Advertisement

Stability and Variability in Skilled Rhythmic Action—A Dynamical Analysis of Rhythmic Ball Bouncing

  • Dagmar Sternad
Chapter

Abstract

The task of rhythmically bouncing a ball in the air serves as a model system that addresses many fundamental questions of coordination and perceptual control of actions. The task is simplified such that ball and racket movements are constrained to the vertical direction and the ball cannot be lost. As such, a discrete nonlinear model for the kinematics of periodic racket motions and ballistic ball flight between ball-racket contacts was formulated which permitted a set of analyses and predictions. Most centrally, linear stability analysis predicts that the racket trajectory should be decelerating prior to ball contact in order to guarantee dynamically stable performance. Such solutions imply that small perturbations need not be explicitly corrected for and therefore provide a computationally efficient solution. Four quantitative predictions were derived from a deterministic and a stochastic version of the model and were experimentally tested. Results support that human actors sense and make use of the stability properties of task. However, when single larger perturbations arise, human actors are able to adjust their racket trajectory to correct for errors and maintain a stable bouncing pattern.

Keywords

Rhythmic Action Large Perturbation Stochastic Version Passive Stability Ball Contact 
These keywords were added by machine and not by the authors. This process is experimental and the keywords may be updated as the learning algorithm improves.

Preview

Unable to display preview. Download preview PDF.

Unable to display preview. Download preview PDF.

References

  1. Beek, P. J. (1989). Juggling dynamics. Unpublished Doctoral Dissertation, Free University Press, Amsterdam.Google Scholar
  2. Beek, P. J., & Turvey, M. T. (1992). Temporal patterning in cascade juggling. Journal of Experimental Psychology: Human Perception and Performance, 18,4, 934–947.PubMedCrossRefGoogle Scholar
  3. Beek, P. J., & van Santvoord, A. A. M. (1996). Dexterity in cascade juggling. In M. L. Latash & M. T. Turvey (Eds.), Dexterity and its development (pp. 377–392). Mahwah, NJ: Erlbaum.Google Scholar
  4. Bühler, M., & Koditschek, D. E. (1990). From stable to chaotic juggling: Theory, simulation, and experiments. Proceedings at the IEEE International Conference on Robotics and Automation, Cincinnati, OH, 1976–1981.Google Scholar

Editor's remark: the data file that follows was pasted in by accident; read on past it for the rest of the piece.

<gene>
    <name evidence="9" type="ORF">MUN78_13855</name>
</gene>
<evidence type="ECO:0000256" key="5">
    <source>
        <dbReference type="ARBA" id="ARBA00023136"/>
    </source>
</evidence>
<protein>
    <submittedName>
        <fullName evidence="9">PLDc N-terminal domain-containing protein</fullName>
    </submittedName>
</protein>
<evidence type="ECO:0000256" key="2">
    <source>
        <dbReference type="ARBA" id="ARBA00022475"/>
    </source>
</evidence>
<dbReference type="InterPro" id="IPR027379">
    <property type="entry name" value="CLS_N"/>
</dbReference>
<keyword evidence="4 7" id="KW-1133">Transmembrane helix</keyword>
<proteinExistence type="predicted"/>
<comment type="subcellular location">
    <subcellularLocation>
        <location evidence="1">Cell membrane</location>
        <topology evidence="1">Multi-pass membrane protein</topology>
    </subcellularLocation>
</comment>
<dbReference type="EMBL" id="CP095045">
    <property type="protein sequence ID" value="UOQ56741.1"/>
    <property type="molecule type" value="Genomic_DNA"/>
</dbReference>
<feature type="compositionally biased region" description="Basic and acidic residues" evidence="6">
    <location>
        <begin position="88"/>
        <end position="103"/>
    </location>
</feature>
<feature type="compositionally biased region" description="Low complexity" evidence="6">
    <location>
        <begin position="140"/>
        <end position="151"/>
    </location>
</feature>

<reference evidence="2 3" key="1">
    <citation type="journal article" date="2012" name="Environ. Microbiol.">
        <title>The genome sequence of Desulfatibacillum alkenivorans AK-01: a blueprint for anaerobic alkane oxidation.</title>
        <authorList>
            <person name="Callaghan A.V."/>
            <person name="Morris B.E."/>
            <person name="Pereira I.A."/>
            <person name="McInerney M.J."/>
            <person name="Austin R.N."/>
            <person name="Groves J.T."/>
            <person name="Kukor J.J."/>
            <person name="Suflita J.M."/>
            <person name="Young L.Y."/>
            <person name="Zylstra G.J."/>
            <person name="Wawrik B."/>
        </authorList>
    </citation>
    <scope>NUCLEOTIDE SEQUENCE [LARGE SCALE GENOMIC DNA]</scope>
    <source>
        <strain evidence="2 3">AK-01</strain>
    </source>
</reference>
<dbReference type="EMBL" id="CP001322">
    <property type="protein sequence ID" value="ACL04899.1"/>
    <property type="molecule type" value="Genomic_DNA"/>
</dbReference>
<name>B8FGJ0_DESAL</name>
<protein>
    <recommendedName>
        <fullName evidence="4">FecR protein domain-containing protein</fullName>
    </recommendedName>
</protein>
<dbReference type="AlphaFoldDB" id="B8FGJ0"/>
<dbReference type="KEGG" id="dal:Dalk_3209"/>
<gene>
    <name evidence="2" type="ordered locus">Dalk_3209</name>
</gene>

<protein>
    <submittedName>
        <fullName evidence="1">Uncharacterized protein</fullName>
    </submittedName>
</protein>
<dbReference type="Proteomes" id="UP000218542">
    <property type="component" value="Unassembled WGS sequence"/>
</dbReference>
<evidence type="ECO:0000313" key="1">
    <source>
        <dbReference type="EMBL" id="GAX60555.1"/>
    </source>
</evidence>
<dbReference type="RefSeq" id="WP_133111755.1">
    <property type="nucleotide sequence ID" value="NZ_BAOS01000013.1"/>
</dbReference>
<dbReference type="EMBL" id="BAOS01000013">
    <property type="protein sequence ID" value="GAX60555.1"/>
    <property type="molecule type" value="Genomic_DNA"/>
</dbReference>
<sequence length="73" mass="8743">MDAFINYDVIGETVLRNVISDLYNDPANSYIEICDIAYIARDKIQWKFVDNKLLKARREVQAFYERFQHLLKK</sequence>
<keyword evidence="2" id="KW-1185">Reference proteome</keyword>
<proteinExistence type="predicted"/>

5. Bühler, M., Koditschek, D. E., & Kindlmann, P. J. (1994). Planning and control of robotic juggling and catching tasks. International Journal of Robotics Research, 13, 101–118.Google Scholar
  6. de Rugy, A., Wei, K., Müller, H., & Sternad, D. (2003). Actively tracking “passive” stability. Brain Research, 982,1, 64–78.PubMedCrossRefGoogle Scholar
  7. Dijkstra, T. M. H., Katsumata, H., de Rugy, A., & Sternad, D. (2004). The dialogue between data and model: Passive stability and relaxation behavior in a ball bouncing task. Journal of Nonlinear Studies, 3, 319–345.Google Scholar
  8. Guckenheimer, J., & Holmes, P. (1983). Nonlinear oscillations, dynamical systems, and bifurcations of vector fields. New York: Springer.Google Scholar
  9. Raibert, M. (1986). Legged robots that balance. Cambridge, MA: MIT Press.Google Scholar
  10. Schaal, S., Sternad, D., & Atkeson, C. G. (1996). One-handed juggling: A dynamical approach to a rhythmic movement task. Journal of Motor Behavior, 28,2, 165–183.PubMedCrossRefGoogle Scholar
  11. Sim, M., Shaw, R. E., & Turvey, M. T. (1997). Intrinsic and required dynamics of a simple bat-ball skill. Journal of Experimental Psychology: Human Perception and Performance, 23,1, 101–115.PubMedCrossRefGoogle Scholar
  12. Sternad, D., & Dijkstra, T. M. H. (2004). Dynamical stability in the acquisition and performance of rhythmic ball manipulation: Theoretical insights with a clinical slant. Journal of Clinical Neurophysiology, 3,11, 215–227.CrossRefGoogle Scholar
  13. Sternad, D., Duarte, M., Katsumata, H., & Schaal, S. (2001). Bouncing a ball: Tuning into dynamic stability. Journal of Experimental Psychology: Human Perception and Performance, 27,5, 1163–1184.PubMedCrossRefGoogle Scholar
  14. Tufillaro, N. B., Abbott, T., & Reilly, J. (1992). An experimental approach to nonlinear dynamics and chaos. Redwood City, CA: Addison-Wesley.Google Scholar

Copyright information

© Springer Science+Business Media, Inc. 2006

Authors and Affiliations

  • Dagmar Sternad
    • 1
  1. 1.Department of KinesiologyThe Pennsylvania State UniversityUSA

Personalised recommendations